Raising interest rates won’t solve inflation

Interest rate rises transfer wealth from the public to rentiers

Prem Sikka is an Emeritus Professor of Accounting at the University of Essex and the University of Sheffield, a Labour member of the House of Lords, and Contributing Editor at Left Foot Forward.

There is “no alternative to Bank interest rate rises to calm inflation”, says UK Chancellor Jeremy Hunt. This is the wrong policy that squeezes disposable incomes, just as millions are struggling to make ends meet. It transfers wealth from the masses to rentiers, increases inequalities and erodes possibilities of building a sustainable economy.

The theory of higher interests for controlling inflation assumes that people have too much cash. Higher interest rates force people to spend more on mortgage, loans and overdraft, and thus reduce the cash available to buy goods and services. Because of the liquidity squeeze, people may defer or don’t buy non-essential things. Altogether, this dampens demand and reduces pressure for price rises.

This theory has little credence. Under the weight of the government’s austerity policies, the UK rates of inflation, measured by the consumer price index, have been relatively low, declining from 4.464% in 2011 to 0.040% in 2015. It began to escalate from May 2021 (2.115%), hit 11.052% in October 2022, declining to 8.658% in April 2023.

The interest rate has increased from 0.25% in December 2021 to 3.00% in December 2022; rising to 4.25% in March 2023 and 4.50% in May 2023. Supporters of the theory claim that interest rate hikes work. They ignore the fact that inflation has dipped because massive hikes in energy bills made twelve months ago have dropped out of the calculation.

Higher interest rates do not tackle the main cause of inflation – corporate profiteering. Profit margins at large corporations have escalated, enabling the rich to become richer. The richest 50 families have more wealth than the bottom half of the UK population (33.5 million people). In 1989, a person classified as rich by the Sunday Times Rich List had 6,000 times more wealth than the average person. In 2023, it is 18,000 times. Since 2020, the wealthiest 200 families have seen their wealth increase in real terms by 22%.

Wage growth is not the cause of inflation. The real average wage of workers has remained unchanged since 2005. Workers’ share of gross domestic product, in the form of wages, has declined from 65.1% in 1976 to around 50% in the first quarter of 2023. Some 21 million adults have annual income of less than £12,570.

A quarter of UK adults have less than £100 in savings. Almost a third of British adults have saved nothing in the last twelve months. The poorest can’t secure bank loans and overdrafts and turn to pawnbrokers who are charging interest rates of 80% to 200%.

The high interest rate policy is making the poor even poorer and cannot check profiteering. Higher interest rates force people to hand more of their income to banks. It forces them to pay more for mortgages and rents. Millions will not be able to buy a home. Higher interest rates affect business costs and increase the price of food, transport and other essentials. People cut discretionary spending on cafes, restaurants, pubs, cinemas, theatres, travel and other non-essentials, leading to loss of jobs and economic activity.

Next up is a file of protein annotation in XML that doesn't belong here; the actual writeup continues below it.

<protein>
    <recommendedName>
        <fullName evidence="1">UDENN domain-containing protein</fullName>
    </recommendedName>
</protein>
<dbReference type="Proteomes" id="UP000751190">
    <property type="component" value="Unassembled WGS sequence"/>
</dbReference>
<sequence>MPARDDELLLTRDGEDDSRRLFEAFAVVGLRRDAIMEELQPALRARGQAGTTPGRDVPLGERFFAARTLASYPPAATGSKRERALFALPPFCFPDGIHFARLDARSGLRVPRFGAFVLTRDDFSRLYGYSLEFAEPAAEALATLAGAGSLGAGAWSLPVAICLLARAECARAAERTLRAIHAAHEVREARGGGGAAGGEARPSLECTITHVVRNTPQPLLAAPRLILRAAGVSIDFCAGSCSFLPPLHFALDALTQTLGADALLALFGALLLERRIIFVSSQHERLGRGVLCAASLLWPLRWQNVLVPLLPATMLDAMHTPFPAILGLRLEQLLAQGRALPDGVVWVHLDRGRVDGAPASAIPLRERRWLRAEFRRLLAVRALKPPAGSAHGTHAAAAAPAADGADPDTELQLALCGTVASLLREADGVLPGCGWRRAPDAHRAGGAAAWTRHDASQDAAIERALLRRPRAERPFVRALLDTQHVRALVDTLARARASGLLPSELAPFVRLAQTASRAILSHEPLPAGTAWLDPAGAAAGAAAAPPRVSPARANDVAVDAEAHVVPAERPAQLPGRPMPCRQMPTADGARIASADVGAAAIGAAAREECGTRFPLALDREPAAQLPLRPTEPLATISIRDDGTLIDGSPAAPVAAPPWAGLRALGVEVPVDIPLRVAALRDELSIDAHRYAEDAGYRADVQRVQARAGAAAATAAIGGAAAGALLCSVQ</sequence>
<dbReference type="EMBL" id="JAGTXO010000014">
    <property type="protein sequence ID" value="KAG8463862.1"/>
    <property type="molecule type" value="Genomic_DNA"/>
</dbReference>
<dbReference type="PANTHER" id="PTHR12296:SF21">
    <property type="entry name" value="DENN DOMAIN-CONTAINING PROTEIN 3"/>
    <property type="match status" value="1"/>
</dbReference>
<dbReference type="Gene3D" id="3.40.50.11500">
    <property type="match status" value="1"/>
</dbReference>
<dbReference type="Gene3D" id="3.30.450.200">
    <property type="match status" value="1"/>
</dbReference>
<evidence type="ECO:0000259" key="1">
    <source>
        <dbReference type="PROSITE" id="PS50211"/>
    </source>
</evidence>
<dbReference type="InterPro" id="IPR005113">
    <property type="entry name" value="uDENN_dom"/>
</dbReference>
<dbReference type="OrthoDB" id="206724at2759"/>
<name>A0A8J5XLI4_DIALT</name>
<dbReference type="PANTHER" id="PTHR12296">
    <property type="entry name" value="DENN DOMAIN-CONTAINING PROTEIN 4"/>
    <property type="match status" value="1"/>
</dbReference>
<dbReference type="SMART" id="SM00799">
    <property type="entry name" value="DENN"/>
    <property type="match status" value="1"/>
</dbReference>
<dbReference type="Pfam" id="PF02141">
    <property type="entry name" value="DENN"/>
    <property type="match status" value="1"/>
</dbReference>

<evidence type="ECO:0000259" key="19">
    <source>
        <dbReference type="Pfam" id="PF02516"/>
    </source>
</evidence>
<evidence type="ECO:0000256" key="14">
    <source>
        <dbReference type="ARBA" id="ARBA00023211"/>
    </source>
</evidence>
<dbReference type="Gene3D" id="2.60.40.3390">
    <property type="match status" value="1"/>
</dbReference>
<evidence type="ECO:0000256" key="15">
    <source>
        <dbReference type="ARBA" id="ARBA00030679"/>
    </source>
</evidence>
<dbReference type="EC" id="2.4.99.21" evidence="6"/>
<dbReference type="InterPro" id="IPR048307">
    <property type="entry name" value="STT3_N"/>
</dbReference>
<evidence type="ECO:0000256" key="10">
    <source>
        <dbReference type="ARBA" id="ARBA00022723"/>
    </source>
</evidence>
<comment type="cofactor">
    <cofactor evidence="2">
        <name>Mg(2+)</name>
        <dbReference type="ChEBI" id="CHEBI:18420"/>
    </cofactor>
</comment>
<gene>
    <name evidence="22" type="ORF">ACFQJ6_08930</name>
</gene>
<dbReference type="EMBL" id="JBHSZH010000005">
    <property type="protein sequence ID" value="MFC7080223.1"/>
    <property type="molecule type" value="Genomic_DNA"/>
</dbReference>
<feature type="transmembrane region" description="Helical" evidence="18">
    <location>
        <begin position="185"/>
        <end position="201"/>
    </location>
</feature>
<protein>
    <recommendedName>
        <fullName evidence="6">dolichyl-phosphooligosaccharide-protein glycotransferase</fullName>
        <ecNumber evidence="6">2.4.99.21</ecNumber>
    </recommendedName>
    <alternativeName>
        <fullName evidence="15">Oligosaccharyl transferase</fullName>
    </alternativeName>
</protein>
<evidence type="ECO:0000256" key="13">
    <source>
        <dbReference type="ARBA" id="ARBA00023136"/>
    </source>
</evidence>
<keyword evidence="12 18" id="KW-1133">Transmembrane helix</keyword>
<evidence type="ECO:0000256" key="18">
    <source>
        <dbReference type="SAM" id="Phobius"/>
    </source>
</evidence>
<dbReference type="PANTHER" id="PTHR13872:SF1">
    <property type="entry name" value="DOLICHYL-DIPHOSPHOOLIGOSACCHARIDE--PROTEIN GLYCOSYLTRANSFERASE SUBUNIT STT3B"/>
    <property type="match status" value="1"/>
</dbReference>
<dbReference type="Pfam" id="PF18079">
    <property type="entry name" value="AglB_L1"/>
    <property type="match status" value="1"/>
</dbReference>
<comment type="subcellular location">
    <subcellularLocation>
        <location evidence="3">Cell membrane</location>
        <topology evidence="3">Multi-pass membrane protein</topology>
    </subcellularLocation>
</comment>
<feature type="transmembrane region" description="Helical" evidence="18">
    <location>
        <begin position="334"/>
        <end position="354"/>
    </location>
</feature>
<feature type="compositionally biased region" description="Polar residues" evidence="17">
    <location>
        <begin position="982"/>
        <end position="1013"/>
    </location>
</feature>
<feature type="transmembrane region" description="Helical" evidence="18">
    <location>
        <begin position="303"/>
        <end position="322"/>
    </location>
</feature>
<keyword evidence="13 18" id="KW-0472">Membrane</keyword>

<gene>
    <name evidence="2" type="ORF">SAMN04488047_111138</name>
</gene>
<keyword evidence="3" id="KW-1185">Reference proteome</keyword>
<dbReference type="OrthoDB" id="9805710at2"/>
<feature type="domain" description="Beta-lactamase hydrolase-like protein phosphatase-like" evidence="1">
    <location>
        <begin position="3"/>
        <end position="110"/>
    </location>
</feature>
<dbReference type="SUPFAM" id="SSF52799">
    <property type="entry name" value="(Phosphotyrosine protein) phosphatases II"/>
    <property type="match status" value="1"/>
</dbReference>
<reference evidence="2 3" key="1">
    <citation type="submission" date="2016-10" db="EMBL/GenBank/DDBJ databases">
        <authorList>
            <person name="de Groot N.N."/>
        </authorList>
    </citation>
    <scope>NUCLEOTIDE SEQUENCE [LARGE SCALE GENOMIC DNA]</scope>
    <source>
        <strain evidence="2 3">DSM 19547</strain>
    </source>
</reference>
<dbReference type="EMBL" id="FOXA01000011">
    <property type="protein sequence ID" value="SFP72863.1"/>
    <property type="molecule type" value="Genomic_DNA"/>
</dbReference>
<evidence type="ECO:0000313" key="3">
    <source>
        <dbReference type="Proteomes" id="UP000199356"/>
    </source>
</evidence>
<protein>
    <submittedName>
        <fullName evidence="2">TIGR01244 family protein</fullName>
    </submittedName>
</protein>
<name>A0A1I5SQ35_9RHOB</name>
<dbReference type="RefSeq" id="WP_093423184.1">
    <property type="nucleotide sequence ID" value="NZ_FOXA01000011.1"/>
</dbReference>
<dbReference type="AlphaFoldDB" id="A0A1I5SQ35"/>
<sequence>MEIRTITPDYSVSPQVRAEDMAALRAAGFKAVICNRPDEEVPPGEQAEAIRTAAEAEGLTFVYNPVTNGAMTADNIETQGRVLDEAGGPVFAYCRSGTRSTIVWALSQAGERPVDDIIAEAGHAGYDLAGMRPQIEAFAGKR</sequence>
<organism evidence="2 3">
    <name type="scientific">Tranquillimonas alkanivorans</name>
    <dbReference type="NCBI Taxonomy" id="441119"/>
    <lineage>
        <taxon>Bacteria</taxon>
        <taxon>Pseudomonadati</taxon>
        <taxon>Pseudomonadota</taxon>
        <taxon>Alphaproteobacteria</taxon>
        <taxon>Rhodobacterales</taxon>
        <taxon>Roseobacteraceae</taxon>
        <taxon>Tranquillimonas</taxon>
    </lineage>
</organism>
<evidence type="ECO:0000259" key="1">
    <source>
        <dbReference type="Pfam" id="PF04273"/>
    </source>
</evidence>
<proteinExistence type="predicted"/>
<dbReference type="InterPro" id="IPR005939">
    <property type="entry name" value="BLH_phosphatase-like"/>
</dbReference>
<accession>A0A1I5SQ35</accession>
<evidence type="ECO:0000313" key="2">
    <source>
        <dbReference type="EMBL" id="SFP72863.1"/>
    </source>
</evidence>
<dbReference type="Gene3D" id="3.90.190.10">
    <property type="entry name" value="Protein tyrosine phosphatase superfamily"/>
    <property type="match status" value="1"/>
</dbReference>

The main beneficiaries of the higher interest policies are banks and wealthy elites. Without any additional effort or investment, banks make higher profits. The government pays more to finance public debt, benefitting banks and wealthy elites. Within the tax and spend logic prevalent in neoliberal economies, this reduces the amount that the state can spend on public services. So the government has hiked taxes to a 70-year high, and public services remain in poor shape.

Higher interest rates transfer wealth to the finance industry, which in turn pays out higher dividends and executive pay to wealthy elites. They may speculate on commodities; purchase securities, foreign holidays and second-homes; buy antiques, artworks and imported expensive cars, but that does not help to build a sustainable economy.

It may be argued that higher interest rates reward savers, assuming that banks hike the rates offered to savers which is not always the case. In any case, a large section of the population does not have much in savings. Those who have savings and other financial assets become richer, exacerbating income and wealth inequalities.

The government needs to tackle the cause of inflation – that requires curbs on profiteering. Price control on essential goods and services are needed.  Neoliberals love competition. So, the government could encourage it to curb profiteering by breaking-up banks, supermarkets, agri-businesses and other monopolistic entities.

Government could levy additional taxes upon corporations and the rich to remove cash slushing in the economy. This can be done by using a financial transaction tax, a wealth tax, increasing taxes on capital gains and dividends, and a 100% windfall tax on excess profits made by banks, supermarkets, energy and other companies. This not only removes cash from those who have the most but also replenishes the public purse. This also reduces the cost of servicing public debt. It spares agony of interest rates to low/middle income households and checks widening inequalities.

Higher interest rates are a political choice, not an economic necessity. The government policy of hurting low/middle income households is destructive and does not check profiteering, which is the root cause of inflation.

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